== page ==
HISTORICAL NOTES: The early 17th c. in Dubrovnik saw the appearance of Marin Getaldic's mathematical works, Orbini's "Kingdom of the Slavs" - an invaluable account of earlier Serbian history, and Ivan Gundulic's "Osman" - the vernacular Serbian epic that celebrated Christian, Slavic, and Serbian causes in the struggle against the Ottomans.
Dinar, 1660. Obv.: St. Blaise, legend: RAGUSE BLASIUS; Rev.: Christ standing, the legend: TVTA SALVS
HISTORICAL NOTES: Seven years later, the Great earthquake will deliver a devastating blow to the City, whose competitive trading advantages had already diminished. By then, Jesuit influences started dominating over old Renessaince ones, as did Latin literature over Serbian.
NUMISMATIC NOTES: During the 17th century, the rendition of St. Blaise's attire changed from the original Greek to a Latin one.
18th c. Dubrovnik
Perpera (12 dinars), early 18th c. Obv.: St. Blaise; Rev.: Christ
Vizlin (Talir), 1746. Obv.: Baroque bust of Governor; Rev.: Coat of arms of Dubrovnik.
Vizlin, 1768. Obv.: Classicist bust of Governor; Rev.: Coat of arms
HISTORICAL NOTES: Another famous mathematician and astronomer, Rudjer Boskovic, wrote his great works around this time.
Coinage of Serbia and Montenegro (19-20th century)
Emerging as independent states in the 19th century, the Serbian principalities (later kingdoms) of Serbia and Montenegro resumed the practice of issuing their own money rather late. Prior to that, monetary deals were typically settled with some combination of Turkish and Austrian currency.
Serbia, whose national liberation started in 1804 and included periods of full independence and varying degrees of autonomy from the Ottomans, started minting coins in 1868. Three small copper denominations (1, 5, 10 paras) were issued in around 7 million pieces each, and these were shortly followed with larger silver and gold coins.
Tucked in the barren hinterland of the southern Adriatic coast, Montenegro enjoyed a semi-autonomous status within the Ottoman Empire for a long time before securing de-facto independence at the end of the 18th c., but started issuing money only in the early 20th c.
One reason for this is the lack of metal, as no mines operated there at the time. (Asked by Rothschild in 1851 why his state doesn't mint money, the famous Montenegrin statesman, poet, and philosopher P.P. Njegos replied: "Sir, if coins were minted in stone, we would've had them long ago...". Ironically, the first silver mine which also spurred coin production in Medieval Serbia was Brskovo, located in northern Montenegro.) Minting commenced in 1906, with four small denomination issues (1-20 para), later to be followed by larger denominations in precious metals.
Prince Mihailo (Michael) Obrenovic III (1860-1868)
Commemorative medal for the 50th anniversary of the Second Serbian insurrection, 1865. Obv.: Conjoined busts of Princes Mihailo and Milos, Cyrillic legend: KNAZ MILOS OBRENOVIC * KNAZ MIHAIL OBRENOVIC; Rev.: Personification of Liberty with the lion, the Cyrillic legend: U SLAVU USTANKA KNAZA MILOSA 1815. BLAGODARNA SRBIA ("In honor of the uprising of Prince Milos in 1815, a grateful Serbia")
1 para, 1868. Obv.: Prince Mihailo's bust, the Cyrillic legend: OBRENOVIC III KNJAZ SRBSKI ("Obrenovic III, Prince of Serbia"); Rev.: Denominationin wreath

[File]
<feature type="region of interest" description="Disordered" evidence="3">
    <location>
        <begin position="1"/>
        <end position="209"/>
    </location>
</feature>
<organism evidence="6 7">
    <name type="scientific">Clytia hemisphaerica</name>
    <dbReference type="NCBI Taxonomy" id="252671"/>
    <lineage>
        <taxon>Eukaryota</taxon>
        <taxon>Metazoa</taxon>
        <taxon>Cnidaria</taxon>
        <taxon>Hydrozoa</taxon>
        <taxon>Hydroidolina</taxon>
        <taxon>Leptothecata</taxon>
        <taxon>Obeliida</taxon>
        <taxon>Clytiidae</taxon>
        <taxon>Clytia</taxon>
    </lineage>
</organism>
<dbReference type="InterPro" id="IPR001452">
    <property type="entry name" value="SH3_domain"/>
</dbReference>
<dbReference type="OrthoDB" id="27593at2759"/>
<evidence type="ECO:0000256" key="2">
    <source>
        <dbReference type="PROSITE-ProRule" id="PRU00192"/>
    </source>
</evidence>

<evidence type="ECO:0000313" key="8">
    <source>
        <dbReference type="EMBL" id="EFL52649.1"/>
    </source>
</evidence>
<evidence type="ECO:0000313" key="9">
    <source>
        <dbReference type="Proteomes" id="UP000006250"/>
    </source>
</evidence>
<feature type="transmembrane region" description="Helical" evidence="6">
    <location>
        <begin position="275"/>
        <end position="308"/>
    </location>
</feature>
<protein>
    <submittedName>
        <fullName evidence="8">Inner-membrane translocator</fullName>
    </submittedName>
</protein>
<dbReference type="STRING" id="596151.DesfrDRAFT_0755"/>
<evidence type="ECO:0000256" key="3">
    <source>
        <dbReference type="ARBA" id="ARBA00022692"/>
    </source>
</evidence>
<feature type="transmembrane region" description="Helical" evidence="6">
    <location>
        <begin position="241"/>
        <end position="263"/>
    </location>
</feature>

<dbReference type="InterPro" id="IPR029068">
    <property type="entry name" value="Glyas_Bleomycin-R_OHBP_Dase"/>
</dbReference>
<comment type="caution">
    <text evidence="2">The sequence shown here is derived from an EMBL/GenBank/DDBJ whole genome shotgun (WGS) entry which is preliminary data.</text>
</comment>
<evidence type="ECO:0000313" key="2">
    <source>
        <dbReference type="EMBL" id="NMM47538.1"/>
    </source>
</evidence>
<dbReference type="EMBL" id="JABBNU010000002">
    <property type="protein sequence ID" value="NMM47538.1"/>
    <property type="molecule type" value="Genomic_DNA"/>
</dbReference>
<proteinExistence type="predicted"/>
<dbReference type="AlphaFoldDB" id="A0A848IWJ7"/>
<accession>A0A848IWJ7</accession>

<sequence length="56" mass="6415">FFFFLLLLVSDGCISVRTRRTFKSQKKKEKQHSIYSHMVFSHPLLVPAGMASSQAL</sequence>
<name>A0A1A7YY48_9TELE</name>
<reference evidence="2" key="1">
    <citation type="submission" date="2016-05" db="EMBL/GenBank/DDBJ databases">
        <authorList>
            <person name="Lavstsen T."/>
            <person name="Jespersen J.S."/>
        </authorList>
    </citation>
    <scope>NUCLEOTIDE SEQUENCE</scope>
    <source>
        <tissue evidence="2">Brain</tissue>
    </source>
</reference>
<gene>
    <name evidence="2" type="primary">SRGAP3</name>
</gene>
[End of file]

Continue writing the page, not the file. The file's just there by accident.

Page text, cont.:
10 para, 1868. Same design as above.
HISTORICAL NOTES: Together with his prime minister Ilija Garasanin, Mihailo started actively promoting the crucial idea of uniting all Serbs in one land. The peaceful expulsion of the last six Turkish garrisons in 1867 meant the final step towards full independence of Serbia, to be ratified by the Berlin Congress in 1878.
NUMISMATIC NOTES: This single-year issue of Prince Mihailo was the first modern Serbian coinage. Only 3 years older, the commemorative medal was minted before Vuk Karadzic's important language reform.
King Milan Obrenovic IV (1868-1889)
5 Dinars, 1879. Obv.: Milan's bust, the Cyrillic legend: OBRENOVIC IV KNJAZ SRPSKI Rev.: Denomination in wreath
2 Dinars, 1879. Obv.: Milan's bust, the Cyrillic legend: OBRENOVIC IV KNJAZ SRPSKI Rev.: Denomination in wreath
HISTORICAL NOTES: The Eastern Crisis, which started with the Serb uprising against the Turks in Bosnia-Hercegovina (1875), included the Serbo-Turkish war and ended with the Berlin Congress of 1878, taxed the nation heavily but produced rather paltry results, as one of the main aims - the liberation of the Bosnian Serbs - was thwarted by Austrian occupation.
King Aleksandar I Obrenovic (1893-1903)
Dinar, 1897. Obv.: ALEKSANDAR I OBRENOVIC KRALJ SRBIJE; Rev.: Denomination in wreath
HISTORICAL NOTES: An ineffective leader, incapable of facing numerous challenges at home and abroad. His assassination in 1903 ended the Obrenovic dynasty.
King Petar I Karadjordjevic (1903-1921)
5 dinars, 1904. Obv.: Con joined busts of Petar and his grandfather Karadjordje, the Cyrillic legend: PETAR I KARADJORDJE; Rev.: Serbian coat of arms
Dinar, 1915. Obv.: PETAR I KRALJ SRBIJE ("Peter I, King of Serbia"); Rev.: Denomination in wreath
HISTORICAL NOTES: This period saw new heights in democratic institutions and economic prosperity, and after the triumphant end to the Balkan and First World Wars, led to Serbia's pinnacle in 1918 - when the new state, Yugoslavia, was built around it.
NUMISMATIC NOTES: The 5 dinar coins commemorates, on its 100th anniversary, the beginning of the First Serbian insurrection against Turkish rule (1804), led by Peter's grandfather Karadjordje - the beginning of modern Serbian statehood.
King Nikola I Petrovic Njegos (1860-1916)
2 Perpers, 1910. Obv.: Bust of Nikola, legend: NIKOLA I B.M. KNJAZ I GOSPODAR CRNE GORE ("Nikola I, by the grace of God Prince and lord of Montenegro"); Rev.: Denomination and Montenegrin coat of arms, the Cyrillic legend: KNJAZEVINA CRNA GORA ("Principality of Montenegro")
Perper, 1912. Obv.: NIKOLA I B.M. KRALJ I GOSPODAR CRNE GORE; Rev.: Denomination and Montenegrin coat of arms, the Cyrillic legend: KRALJEVINA CRNA GORA ("Kingdom of Montenegro")
HISTORICAL NOTES: The long rule of this statesman and poet, while not without controversies, saw a steady territorial and political growth of the other Serbian state, right until its incorporation into Yugoslavia.